150 costumes at Wonderland
Visitors will be greeted by 2,400 young people dressed to the hilt
by Ellen Bot
(Text as it appeared in the Toronto Star on Saturday, May 8, 1981)
A medieval princess, Fred and Wilma Flintstone and a swashbuckling pirate are a few of the colourfully costumed characters waiting to greet the public when Canada’s Wonderland opens to the public, May 23.
Each of the 2,400 young hosts and hostesses - whose jobs range from ride attendants to restaurant managers - will be clad in special costumes designed to coincide with one of the five park themes.
Stroll down the rustic stone boulevard of International Street and you’ll meet a Latin American maiden wearing a vividly striped peasant dress, white apron, her hair swept back by a babushka head scarf. In The Grande World Exposition of 1890 area, young men and women in royal blue knickers, striped vests, and matching bow ties are sweeping up the streets.
Over 150 different costumes were created by Katie Leahy, costume director for the Cincinnati-based King’s Productions, in charge of the creative side of Canada’s Wonderland. Leahy worked with a $500,000 budget and spent over two years designing the costumes.
Functionality was as important as the fantasy effect.
“When designing an outfit for the rides, I had to make sure that nothing would get caught. In the Grand World Expo area I created Victorian bicycle shorts, for the girls worn at the turn of the century. In Food Service areas, I designed hats to cover the hair and aprons that blend with the design of the costume.”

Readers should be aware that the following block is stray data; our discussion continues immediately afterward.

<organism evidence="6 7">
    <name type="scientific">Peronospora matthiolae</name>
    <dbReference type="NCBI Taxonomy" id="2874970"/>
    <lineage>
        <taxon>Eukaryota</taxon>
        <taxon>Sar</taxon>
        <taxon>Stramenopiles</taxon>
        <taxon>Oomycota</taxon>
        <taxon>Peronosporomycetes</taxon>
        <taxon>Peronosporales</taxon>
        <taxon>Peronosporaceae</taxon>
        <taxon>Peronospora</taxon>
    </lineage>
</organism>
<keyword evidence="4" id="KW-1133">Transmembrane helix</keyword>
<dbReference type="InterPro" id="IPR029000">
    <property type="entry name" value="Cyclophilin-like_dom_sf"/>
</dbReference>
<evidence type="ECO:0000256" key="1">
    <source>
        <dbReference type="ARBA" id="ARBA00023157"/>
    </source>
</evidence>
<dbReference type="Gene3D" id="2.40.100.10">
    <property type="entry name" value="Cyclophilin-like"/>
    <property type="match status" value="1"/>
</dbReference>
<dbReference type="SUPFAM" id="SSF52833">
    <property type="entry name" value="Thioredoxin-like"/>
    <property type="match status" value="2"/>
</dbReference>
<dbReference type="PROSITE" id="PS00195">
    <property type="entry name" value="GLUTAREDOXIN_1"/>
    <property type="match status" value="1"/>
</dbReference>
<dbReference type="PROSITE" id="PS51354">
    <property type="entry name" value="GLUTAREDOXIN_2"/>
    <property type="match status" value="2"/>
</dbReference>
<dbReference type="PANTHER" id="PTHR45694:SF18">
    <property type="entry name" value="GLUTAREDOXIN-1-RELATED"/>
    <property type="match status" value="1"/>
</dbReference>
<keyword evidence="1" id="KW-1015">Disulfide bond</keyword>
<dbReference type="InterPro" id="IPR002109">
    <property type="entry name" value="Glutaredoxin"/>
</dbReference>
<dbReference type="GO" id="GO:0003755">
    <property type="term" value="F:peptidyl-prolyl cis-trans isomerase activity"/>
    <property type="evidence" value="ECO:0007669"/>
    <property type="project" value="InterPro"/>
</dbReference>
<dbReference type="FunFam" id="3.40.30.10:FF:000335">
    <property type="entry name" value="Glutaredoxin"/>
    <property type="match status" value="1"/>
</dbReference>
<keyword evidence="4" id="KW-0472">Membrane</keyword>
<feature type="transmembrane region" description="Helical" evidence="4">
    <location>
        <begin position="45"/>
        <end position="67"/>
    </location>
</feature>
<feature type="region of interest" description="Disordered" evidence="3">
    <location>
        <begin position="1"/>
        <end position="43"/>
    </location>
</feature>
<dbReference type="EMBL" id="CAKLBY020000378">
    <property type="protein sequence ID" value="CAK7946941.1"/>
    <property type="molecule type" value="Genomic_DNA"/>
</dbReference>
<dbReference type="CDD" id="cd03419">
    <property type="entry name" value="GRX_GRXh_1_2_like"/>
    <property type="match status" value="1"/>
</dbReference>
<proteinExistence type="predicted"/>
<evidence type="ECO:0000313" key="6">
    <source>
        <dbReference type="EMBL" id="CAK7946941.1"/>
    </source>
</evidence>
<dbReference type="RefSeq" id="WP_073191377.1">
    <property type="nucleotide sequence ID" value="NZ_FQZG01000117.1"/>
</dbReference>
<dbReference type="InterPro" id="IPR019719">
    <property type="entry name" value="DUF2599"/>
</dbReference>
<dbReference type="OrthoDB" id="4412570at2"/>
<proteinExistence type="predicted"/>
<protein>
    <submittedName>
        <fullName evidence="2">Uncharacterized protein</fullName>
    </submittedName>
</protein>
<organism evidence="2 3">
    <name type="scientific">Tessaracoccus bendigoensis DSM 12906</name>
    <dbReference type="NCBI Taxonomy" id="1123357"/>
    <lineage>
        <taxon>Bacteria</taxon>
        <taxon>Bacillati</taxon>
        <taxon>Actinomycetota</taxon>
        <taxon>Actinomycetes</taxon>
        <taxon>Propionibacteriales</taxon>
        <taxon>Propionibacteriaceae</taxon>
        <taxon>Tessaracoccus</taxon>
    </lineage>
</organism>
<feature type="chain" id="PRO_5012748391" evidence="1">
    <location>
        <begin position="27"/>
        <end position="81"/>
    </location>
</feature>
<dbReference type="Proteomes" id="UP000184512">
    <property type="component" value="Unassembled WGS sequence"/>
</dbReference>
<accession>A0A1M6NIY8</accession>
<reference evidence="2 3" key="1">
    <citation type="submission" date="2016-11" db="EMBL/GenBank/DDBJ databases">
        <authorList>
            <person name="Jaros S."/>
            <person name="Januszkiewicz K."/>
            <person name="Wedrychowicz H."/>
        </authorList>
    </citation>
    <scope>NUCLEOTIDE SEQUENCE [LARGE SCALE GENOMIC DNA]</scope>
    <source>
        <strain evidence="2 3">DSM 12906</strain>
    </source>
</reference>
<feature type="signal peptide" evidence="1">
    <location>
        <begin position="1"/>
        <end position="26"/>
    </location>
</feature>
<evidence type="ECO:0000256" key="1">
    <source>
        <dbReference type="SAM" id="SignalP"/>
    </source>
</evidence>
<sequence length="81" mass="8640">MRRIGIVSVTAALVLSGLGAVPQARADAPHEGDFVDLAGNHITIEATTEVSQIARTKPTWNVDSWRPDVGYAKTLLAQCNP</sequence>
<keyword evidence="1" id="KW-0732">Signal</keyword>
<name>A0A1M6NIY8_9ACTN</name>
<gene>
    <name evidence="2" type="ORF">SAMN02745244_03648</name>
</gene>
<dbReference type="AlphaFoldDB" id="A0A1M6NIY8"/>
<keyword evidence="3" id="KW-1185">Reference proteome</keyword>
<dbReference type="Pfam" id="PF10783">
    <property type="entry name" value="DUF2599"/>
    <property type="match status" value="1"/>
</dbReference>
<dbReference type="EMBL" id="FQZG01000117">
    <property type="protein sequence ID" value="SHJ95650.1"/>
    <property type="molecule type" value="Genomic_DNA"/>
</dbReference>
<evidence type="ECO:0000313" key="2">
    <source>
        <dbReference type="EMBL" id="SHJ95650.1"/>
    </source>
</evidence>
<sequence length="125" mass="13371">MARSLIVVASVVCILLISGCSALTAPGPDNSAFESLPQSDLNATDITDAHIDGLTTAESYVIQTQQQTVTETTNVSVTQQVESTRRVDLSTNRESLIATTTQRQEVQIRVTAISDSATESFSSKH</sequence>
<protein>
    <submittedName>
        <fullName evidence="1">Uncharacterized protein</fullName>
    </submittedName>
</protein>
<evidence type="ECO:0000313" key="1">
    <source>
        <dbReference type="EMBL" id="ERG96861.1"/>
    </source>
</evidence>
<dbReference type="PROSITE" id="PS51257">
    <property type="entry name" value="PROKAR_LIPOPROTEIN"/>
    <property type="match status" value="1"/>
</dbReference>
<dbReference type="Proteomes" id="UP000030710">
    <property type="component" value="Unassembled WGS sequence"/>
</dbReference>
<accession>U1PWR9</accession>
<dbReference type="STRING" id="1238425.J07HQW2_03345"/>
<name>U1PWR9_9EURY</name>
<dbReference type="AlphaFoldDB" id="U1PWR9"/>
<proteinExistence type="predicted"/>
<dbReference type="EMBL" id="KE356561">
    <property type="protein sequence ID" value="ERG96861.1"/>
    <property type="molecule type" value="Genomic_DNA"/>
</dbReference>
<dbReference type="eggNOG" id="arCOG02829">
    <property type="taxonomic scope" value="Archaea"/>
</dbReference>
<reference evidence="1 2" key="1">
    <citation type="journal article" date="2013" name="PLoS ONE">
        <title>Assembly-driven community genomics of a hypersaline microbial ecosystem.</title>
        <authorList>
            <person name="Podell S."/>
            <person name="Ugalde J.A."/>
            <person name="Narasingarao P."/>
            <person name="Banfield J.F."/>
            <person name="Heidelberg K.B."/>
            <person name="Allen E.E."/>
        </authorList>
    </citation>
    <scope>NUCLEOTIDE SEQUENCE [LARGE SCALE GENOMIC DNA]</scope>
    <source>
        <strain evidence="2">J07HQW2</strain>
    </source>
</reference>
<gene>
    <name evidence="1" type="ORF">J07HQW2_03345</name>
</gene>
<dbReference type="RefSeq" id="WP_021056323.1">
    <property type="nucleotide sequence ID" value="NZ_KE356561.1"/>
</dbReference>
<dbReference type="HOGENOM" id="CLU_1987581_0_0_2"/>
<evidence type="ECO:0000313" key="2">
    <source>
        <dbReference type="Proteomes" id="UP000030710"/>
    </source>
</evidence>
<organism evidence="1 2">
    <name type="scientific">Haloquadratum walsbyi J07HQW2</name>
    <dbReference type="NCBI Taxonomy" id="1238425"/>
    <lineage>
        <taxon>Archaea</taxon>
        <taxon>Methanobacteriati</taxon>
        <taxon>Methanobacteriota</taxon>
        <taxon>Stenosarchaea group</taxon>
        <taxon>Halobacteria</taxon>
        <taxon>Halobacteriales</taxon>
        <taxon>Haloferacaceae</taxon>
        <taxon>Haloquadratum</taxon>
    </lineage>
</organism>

Leahy, 30, who has designed costumes for amusement parks in Cincinnati, North Carolina and Virginia, found it challenging to create costumes to adapt to the Ontario climate. “I made the costumes roomy enough to wear a turtle-neck sweater underneath and designed nylon-lined hooded jackets to wear with most of the outfits.”
The climate factor wasn’t always easy to accommodate.
In the animation-bright Happyland of Hanna-Barbera, the cartoon characters of Scooby Doo, Yogi Bear and the Flintstones are created from acrylic fur and cloth fabrics, designed by Hanna-Barbera. “The costumes are very hot and none of the characters can walk around for more than 15 minutes,” Leahy says.
All other costumes are made from a blend of polyester and cotton for easy employee maintenance and durability. “We are gauging for a three-year lifespan for each costume,” Leahy says. Each employee is loaned two complete copies of the costume and accessories for the summer.
Canada’s Wonderland operates weekends starting May 23, opens daily from June 1 to September 7. Admission ranges in price from $9.95 for Grounds admission to $23.50 for a two-day unlimited use passport.